“I’m not naive enough to think I can eliminate the stigma of mental illness, but what little bit I can do, that’s what I want to achieve.
The idea behind my project ‘Home of the Brave’ is to show that those who suffer from mental illness should not be defined by that label. If you’re diabetic, if you have high blood sugar, people don’t define you by that, so they shouldn’t define you by a mental illness either ... They might be thriving today and maybe not tomorrow, but there are people that are out working and living, and they’re doing more despite their mental illness.
I’ve kept my personal struggles with anxiety largely a secret. Over the years I learned various strategies to manage it. I am so very fortunate to have an incredibly supportive wife who showed me there is no shame in asking for help.
My portrait will be the final photograph in this project. It will be an honor to follow in the footsteps of the participants of Home of the Brave. These folks have inspired me beyond words and I thank each and every one of them for helping me reveal a deeply personal ’secret‘ which I have kept hidden for most of my life.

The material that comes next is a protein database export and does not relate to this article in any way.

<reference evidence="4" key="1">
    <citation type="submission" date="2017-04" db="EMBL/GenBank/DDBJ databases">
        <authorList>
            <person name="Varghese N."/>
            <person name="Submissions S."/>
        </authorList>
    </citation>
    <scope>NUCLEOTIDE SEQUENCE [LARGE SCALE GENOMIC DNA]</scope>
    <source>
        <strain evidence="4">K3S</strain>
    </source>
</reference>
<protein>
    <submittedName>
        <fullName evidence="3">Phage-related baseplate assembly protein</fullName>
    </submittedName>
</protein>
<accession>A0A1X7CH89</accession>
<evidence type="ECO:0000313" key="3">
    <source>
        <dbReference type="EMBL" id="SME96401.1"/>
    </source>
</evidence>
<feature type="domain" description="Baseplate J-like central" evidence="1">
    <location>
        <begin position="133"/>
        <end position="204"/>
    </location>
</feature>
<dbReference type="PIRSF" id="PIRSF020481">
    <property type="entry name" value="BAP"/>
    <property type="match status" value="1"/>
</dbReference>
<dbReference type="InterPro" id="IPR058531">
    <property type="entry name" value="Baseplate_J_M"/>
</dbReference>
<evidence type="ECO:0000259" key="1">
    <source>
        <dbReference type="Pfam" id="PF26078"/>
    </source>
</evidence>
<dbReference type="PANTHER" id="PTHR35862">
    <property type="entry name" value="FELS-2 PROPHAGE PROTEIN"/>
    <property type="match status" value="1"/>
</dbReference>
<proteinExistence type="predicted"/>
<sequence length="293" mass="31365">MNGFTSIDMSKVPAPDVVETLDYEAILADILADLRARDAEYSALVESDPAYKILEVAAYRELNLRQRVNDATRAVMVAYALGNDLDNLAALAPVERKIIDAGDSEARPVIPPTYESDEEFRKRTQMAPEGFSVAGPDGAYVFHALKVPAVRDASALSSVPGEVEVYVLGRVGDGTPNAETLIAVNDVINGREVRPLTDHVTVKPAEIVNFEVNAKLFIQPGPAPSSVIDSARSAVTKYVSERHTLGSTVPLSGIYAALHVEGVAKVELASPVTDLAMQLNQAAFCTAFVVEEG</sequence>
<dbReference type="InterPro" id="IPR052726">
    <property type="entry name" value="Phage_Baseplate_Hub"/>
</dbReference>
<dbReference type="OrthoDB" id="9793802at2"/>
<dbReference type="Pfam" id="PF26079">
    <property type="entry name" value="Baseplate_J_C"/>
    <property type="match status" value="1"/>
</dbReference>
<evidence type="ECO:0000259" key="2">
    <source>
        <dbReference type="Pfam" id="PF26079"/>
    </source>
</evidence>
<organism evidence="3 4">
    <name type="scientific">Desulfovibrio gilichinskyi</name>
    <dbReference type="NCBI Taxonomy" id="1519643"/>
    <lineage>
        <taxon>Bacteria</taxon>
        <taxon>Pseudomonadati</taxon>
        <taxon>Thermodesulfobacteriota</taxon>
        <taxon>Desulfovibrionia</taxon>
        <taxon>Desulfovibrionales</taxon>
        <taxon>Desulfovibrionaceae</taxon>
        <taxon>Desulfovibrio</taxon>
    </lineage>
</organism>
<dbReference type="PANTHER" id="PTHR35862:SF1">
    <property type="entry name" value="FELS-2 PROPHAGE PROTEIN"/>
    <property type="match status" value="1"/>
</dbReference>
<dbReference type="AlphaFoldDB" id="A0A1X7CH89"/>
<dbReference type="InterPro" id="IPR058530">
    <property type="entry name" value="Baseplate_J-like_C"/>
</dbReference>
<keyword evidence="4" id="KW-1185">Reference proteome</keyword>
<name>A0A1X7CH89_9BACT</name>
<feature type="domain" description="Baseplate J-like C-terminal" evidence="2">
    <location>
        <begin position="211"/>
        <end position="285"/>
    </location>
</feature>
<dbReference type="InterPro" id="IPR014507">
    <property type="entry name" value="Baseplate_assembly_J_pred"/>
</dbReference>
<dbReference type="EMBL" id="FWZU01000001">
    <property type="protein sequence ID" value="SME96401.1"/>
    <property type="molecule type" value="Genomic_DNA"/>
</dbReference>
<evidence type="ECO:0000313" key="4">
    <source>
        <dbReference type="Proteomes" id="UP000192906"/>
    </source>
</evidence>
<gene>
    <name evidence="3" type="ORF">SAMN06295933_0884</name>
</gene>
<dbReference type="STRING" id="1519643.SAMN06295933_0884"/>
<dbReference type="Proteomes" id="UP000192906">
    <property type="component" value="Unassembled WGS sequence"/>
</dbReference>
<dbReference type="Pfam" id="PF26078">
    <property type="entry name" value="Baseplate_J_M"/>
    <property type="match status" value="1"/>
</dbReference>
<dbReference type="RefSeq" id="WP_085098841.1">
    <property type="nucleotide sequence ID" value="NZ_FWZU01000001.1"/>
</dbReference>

Sharing our stories is a very powerful and cathartic way to help reduce the stigma of mental illness. When I was going to university back in the early ‘80s, absolutely nobody talked about mental illness. It was like the words to talk about mental illness – in an educated, empathetic way – hadn’t yet been invented.
And the result was I suffered in silence. I was too scared, too ashamed and too confused to breathe a word to anyone. Back then, I felt a responsibility to protect my parents and so I never told them. In retrospect I naively thought my anxiety would go away and even now, that conversation has never really occurred.”
Danny Miller, SAIT Instructor, School of Information and Communication Technologies | SAIT alumnus, Printing Management Technology '92 | Photographer, Home of the Brave
Editor’s note: ‘Home of the Brave’ uses black and white film photography and features people who have been impacted by mental illness, or as Danny describes them, “some of the most courageous and inspirational people I know.” The portraits were inspired by a stigmatizing and a misconstrued photograph of actor and comedian Robin Williams, which was published after he died by suicide in 2014. The project also reflects Miller’s own life experience. View the project on Danny’s blog fivehundredandnine.ca.